Every now and then we Catholics get asked about statues and images. Sometimes we get accused of “worshiping” them. Well actually that would be pretty strange and stupid since plaster and marble and paint on canvas can’t hear us or respond. Not much of a god if you ask me. Of course we don’t worship these things, we aren’t stupid.
But what is with these statues and pictures? Why do we have them? Well the question is kind of odd since most people who ask us this really already have the answer. When I get asked this question I ask another question in return: “Do you have pictures of your family in your home, in your wallet or at your office?” Most answer “yes.””Why?” I ask. The usual answer amounts to the fact that these things “remind me of my loved ones.” Exactly. And so to statues and images of saints. They remind us of family members (the saints) who have lived heroic lives. While it is not common for us to have statues of loved ones in our homes, it is common to see such things in State Houses and museums. Just a little more formal than a painting or photo but its the same idea.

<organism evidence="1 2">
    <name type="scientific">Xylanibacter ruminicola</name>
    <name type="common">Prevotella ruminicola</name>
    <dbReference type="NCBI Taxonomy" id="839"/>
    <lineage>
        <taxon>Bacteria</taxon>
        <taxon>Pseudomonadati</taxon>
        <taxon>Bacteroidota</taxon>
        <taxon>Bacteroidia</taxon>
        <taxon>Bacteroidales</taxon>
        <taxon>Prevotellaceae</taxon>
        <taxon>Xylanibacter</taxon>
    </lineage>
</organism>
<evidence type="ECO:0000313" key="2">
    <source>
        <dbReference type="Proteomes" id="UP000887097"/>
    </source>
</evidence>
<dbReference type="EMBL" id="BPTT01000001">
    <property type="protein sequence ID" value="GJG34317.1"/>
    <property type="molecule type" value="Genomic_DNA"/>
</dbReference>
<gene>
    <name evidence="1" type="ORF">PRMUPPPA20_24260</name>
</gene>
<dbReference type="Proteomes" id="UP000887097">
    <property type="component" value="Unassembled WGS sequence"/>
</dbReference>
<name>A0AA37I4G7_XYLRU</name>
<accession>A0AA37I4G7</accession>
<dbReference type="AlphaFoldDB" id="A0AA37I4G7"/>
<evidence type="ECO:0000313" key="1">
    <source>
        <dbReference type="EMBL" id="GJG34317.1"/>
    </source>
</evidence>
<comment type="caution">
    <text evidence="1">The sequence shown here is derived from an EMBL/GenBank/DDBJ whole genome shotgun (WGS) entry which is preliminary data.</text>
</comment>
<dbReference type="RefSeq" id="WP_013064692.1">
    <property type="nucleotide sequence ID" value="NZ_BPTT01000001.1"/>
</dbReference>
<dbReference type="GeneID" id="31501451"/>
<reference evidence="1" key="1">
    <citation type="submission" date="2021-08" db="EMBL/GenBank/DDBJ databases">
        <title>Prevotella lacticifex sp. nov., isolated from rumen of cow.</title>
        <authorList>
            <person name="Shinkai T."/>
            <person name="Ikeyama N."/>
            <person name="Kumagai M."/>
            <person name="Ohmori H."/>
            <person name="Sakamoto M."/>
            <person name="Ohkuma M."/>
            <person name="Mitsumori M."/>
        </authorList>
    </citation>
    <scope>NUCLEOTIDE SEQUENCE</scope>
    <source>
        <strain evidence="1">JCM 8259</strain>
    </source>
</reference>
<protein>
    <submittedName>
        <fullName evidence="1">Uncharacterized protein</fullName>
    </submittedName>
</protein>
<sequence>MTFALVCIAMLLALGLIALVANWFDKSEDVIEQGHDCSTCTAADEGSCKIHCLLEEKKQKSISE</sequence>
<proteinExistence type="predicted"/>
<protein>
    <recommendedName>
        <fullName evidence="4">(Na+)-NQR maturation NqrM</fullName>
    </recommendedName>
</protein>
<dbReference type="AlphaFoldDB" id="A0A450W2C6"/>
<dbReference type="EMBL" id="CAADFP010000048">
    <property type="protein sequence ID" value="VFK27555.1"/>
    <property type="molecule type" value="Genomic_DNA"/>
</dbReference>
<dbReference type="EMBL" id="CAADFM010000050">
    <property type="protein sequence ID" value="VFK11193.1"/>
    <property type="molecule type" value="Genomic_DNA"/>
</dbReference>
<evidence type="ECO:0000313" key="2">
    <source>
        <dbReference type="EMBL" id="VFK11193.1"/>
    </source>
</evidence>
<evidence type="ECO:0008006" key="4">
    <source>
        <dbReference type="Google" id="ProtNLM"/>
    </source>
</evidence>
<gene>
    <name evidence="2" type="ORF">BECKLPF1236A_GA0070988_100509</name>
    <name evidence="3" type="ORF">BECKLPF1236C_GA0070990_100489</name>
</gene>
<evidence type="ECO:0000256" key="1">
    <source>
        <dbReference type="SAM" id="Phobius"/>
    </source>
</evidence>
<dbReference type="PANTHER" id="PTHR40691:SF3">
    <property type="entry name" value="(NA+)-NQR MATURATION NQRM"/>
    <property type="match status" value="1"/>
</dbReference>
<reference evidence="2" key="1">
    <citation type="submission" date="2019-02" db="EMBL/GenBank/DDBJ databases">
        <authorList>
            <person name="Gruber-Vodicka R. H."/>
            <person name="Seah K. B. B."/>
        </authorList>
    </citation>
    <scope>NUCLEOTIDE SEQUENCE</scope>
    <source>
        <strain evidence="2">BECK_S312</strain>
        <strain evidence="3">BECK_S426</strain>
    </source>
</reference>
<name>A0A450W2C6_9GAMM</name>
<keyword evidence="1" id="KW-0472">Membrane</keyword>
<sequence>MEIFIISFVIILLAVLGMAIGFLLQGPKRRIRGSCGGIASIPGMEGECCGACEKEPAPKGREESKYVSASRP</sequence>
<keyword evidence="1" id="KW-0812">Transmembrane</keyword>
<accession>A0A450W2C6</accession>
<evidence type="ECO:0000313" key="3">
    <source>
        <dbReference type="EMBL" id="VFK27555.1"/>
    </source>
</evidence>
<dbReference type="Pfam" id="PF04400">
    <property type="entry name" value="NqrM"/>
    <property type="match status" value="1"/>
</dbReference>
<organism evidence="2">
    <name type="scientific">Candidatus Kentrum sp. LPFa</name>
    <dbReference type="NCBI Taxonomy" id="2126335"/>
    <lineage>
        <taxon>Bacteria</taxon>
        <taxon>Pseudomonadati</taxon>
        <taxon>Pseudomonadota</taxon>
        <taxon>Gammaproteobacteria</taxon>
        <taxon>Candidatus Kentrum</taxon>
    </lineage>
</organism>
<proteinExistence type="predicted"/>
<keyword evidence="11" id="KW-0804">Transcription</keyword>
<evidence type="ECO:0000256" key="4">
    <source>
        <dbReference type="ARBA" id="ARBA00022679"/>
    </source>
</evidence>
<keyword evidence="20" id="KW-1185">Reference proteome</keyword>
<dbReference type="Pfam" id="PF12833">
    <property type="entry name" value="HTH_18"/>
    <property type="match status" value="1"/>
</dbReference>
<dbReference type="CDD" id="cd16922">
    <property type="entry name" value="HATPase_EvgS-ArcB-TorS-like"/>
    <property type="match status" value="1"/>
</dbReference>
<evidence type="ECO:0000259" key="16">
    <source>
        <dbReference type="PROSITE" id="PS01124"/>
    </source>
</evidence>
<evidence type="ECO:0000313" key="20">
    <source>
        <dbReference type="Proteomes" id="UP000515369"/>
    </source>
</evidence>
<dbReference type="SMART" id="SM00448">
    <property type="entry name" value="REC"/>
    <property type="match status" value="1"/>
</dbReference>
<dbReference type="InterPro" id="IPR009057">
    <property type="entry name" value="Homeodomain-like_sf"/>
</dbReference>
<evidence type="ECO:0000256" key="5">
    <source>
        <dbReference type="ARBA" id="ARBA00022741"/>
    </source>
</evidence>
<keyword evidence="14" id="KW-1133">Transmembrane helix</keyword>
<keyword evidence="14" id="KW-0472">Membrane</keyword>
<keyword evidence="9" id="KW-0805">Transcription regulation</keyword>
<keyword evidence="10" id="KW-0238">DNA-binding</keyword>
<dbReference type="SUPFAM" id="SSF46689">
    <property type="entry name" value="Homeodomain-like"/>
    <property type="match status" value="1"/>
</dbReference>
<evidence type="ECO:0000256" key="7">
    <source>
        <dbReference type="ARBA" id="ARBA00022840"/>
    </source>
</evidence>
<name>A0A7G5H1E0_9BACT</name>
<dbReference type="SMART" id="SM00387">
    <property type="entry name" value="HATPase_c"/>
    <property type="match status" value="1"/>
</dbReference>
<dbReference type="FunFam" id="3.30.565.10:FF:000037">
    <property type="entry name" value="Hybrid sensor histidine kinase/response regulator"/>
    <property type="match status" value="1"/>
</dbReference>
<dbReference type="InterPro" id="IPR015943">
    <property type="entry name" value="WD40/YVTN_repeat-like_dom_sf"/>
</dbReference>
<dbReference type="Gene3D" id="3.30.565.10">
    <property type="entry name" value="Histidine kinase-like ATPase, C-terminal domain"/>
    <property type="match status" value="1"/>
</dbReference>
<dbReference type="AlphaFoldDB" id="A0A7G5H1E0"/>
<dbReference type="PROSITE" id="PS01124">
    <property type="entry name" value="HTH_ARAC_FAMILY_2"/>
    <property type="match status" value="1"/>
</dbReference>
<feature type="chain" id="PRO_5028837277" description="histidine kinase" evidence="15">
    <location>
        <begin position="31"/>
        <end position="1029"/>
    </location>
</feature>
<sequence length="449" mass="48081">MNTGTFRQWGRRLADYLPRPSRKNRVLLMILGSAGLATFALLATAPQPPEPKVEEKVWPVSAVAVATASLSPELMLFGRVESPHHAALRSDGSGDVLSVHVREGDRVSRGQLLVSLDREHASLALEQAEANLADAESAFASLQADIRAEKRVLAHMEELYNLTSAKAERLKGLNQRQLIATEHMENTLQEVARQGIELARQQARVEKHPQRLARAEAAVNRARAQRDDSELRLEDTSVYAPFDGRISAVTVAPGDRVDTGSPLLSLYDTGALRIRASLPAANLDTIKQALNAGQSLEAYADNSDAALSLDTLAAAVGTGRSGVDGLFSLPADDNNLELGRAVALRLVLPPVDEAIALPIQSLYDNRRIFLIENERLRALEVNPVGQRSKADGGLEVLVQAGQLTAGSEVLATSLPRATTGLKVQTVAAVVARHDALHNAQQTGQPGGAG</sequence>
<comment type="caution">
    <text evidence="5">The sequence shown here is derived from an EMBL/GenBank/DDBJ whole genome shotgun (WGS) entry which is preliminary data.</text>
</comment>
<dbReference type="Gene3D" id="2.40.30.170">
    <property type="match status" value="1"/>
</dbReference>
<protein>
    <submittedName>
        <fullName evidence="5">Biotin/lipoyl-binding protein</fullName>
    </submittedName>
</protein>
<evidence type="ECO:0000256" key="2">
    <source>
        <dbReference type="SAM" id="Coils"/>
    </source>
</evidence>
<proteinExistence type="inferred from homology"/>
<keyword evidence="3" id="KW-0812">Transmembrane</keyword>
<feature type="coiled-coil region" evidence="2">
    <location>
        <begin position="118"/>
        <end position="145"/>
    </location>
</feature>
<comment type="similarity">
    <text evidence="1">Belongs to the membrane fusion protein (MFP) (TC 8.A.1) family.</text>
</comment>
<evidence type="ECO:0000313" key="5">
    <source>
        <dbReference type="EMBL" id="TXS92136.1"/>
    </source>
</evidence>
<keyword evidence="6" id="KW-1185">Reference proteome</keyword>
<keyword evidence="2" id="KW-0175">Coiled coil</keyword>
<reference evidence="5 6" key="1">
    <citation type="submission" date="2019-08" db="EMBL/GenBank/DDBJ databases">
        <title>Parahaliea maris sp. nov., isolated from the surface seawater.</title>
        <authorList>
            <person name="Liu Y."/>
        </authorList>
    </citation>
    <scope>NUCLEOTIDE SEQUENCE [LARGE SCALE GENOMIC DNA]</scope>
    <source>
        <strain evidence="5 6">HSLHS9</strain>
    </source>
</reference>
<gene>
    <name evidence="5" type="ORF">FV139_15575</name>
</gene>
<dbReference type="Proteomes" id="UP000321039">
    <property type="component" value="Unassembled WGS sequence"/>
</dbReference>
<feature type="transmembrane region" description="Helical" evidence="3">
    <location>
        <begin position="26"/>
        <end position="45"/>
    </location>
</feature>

So really, folks ought to lighten up on us a bit. We are neither stupid nor idolaters here. We’re just venerating the memory of heroes who have gone before us. We are reminded to ask their prayers and imitate their example.
Here is another video from that Catholic Show that speaks on this topic further. I have one quibble with the video. It seems to imply that statues and pictures only came into use in the Church after the Renaissance. In fact they have been with us almost from the start. All the way back in the 8th Century the Church struggled with the Iconoclasts (image smashers) who went through churches smashing statues and images. They claimed it broke the commandment against idolatry. But the Church ruled that there was no violation of the commandment in the use of images for the reasons stated above. But the point here is that images and statues were in use far back before the Renaissance.